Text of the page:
Malcolm was born in 1894 on a farm in Easton, but his parents died when he was still growing up. He and his sister were raised by other families in the community, and he left town to study at the former Ricker College in Houlton and Cornell University in New York. Malcolm then spent more than 20 years as a school administrator in Vermont, briefly worked in Alaska and then visited California, where he decided to retire and invest in real estate.

Malcolm earned a small fortune in California’s bustling, post-World War II economy. When he died in 1977, unmarried and without children, he left his 400-acre family farm in Easton and a $1.5 million endowment to create a “facility to the benefit of County kids,” with one idea being a home for parentless children, Berz said.

But the board set up in his wake “morphed the original intent from a boy’s home to a science center” focused on agriculture, said Berz. “Lucky for me and a lot of others, there were superintendents at the time who decided to expand to create an overarching science center, and then raised the possibility of inserting a planetarium.”

Although Malcolm’s passion was with quality education broadly (and later real estate) and not science or astronomy specifically, “I think he would have liked me,” Berz said.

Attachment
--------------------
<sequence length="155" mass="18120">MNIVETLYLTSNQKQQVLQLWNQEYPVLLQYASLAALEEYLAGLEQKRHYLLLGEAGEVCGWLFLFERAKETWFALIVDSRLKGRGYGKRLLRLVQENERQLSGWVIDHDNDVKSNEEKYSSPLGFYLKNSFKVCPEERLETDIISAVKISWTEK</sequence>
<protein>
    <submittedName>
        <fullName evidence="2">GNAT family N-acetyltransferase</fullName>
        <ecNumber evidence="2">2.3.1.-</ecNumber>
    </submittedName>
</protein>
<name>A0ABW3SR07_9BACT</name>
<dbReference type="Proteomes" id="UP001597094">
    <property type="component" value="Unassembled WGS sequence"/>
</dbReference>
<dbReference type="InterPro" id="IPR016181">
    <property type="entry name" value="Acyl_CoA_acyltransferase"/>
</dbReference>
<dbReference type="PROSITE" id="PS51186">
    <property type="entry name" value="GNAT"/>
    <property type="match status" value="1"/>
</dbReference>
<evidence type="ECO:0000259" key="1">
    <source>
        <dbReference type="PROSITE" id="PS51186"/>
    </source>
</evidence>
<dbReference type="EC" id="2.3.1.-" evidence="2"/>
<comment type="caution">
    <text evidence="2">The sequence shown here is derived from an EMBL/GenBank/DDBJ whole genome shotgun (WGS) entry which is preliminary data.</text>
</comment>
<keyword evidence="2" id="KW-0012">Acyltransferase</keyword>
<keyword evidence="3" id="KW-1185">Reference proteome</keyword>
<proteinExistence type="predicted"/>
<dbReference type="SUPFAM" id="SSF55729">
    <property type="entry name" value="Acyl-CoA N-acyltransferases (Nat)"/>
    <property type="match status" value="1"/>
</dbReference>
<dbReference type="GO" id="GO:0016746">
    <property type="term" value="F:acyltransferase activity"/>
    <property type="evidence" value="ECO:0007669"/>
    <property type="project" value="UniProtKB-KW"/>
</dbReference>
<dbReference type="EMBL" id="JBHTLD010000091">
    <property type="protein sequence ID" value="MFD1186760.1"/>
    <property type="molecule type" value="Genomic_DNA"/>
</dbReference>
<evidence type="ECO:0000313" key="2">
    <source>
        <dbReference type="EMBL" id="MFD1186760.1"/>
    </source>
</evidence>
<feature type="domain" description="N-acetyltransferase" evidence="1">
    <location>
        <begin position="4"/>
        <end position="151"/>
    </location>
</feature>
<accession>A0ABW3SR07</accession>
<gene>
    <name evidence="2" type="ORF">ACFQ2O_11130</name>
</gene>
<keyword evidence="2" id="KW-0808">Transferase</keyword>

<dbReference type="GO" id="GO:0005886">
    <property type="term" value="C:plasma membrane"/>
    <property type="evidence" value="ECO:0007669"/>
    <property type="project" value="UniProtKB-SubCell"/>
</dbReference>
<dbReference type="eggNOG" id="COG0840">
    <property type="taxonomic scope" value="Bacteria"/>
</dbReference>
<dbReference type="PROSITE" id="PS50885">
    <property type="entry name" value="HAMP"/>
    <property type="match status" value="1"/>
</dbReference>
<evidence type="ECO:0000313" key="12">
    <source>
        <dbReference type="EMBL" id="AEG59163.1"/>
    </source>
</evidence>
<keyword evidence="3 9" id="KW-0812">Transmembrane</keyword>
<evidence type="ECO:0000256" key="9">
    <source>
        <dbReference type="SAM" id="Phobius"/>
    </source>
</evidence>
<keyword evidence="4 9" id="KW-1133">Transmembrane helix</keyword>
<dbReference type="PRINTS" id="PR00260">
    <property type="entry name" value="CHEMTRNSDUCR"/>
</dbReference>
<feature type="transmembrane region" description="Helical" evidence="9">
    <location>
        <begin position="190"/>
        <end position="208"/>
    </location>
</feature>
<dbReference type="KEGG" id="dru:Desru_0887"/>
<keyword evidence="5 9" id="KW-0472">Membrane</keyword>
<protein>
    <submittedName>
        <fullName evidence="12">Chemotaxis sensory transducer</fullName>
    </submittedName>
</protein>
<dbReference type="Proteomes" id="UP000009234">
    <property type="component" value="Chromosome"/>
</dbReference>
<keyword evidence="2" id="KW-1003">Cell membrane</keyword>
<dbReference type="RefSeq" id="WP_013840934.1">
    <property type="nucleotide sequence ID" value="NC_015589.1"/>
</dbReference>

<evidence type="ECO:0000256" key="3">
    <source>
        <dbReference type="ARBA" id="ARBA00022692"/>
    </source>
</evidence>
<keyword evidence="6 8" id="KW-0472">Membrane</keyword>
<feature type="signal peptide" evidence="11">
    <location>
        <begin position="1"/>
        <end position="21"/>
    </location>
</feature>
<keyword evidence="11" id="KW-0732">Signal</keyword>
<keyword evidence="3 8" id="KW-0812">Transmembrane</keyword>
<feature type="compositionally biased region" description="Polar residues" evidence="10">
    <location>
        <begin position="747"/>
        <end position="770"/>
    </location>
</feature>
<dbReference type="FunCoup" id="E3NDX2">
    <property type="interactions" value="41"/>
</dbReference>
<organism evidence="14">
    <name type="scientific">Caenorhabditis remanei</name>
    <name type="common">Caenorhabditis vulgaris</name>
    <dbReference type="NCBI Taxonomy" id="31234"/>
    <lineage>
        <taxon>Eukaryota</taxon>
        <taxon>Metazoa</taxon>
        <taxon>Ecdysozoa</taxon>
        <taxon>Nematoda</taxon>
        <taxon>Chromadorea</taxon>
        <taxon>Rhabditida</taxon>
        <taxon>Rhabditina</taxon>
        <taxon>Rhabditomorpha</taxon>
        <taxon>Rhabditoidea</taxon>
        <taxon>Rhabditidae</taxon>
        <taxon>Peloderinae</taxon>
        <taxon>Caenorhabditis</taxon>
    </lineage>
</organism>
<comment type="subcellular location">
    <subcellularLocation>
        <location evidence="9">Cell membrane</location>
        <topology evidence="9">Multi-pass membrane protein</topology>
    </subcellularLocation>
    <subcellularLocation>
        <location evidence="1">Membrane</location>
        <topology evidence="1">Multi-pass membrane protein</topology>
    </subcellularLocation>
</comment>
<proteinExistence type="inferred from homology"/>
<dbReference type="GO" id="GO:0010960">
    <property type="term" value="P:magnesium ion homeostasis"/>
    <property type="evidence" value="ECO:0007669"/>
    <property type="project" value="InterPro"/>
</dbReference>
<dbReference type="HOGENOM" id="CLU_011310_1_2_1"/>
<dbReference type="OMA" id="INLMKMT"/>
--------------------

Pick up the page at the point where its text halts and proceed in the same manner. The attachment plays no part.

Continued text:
Berz grew up during the space race of the 1960s and became enthralled with astronomy. In 1972, his family traveled to Prince Edward Island to see the total solar eclipse. Today, Berz lives what is in some ways an astronomer’s dream. He directs northern Maine’s only planetarium — the only planetarium some people raised in Aroostook will ever visit — and can gaze through some of the clearest, darkest skies on the East Coast.

“I’m never bored,” he said.

On sunny days in late August, Berz looks through one of his homemade telescopes to find Venus. During the winter, he and others at the center take members of the public on nighttime snowshoe walks.

The Francis Malcolm Center’s planetarium is using relatively old analog technology that may not inspire children accustomed to action-packed video games on tablet computers or TV screens.

If sustainable funding is found, though, Berz wants to install a new, $40,000 digital projector for the 24-foot dome planetarium and expand the seating to 45. He’s hoping that an open house and demo for the digital presenter in October will help drum up interest.

In the meantime, with or without the new projector, Berz is trying to make sure that the Francis Malcolm Science Center will be open in the spring for field trips and for the next several decades, as a new generation grows up.

“What kind of kid do we want to see in The County in the next 50 years?” Berz wonders, mulling the current emphasis nationally on STEM education, science, technology, engineering and math. “We see the possibility of science sliding into a tiny fragment of ‘know it alls’ who have no organic connection with the rest of the population.”

As an adjunct to today’s standardized, classroom-based education, the Francis Malcolm Science Center helps students “learn by doing,” said Vaughn Martin, a fifth-grade science teacher at Teague Park School in Caribou, citing the Chinese proverb “show me and I may remember; involve me and I’ll understand.”

“Science is something you have to experience; you have to do science,” Martin said. “You have to learn to love it. If all you do is read about it and hear about it, you don’t instill that deep love that you do when you play, experiment and explore.”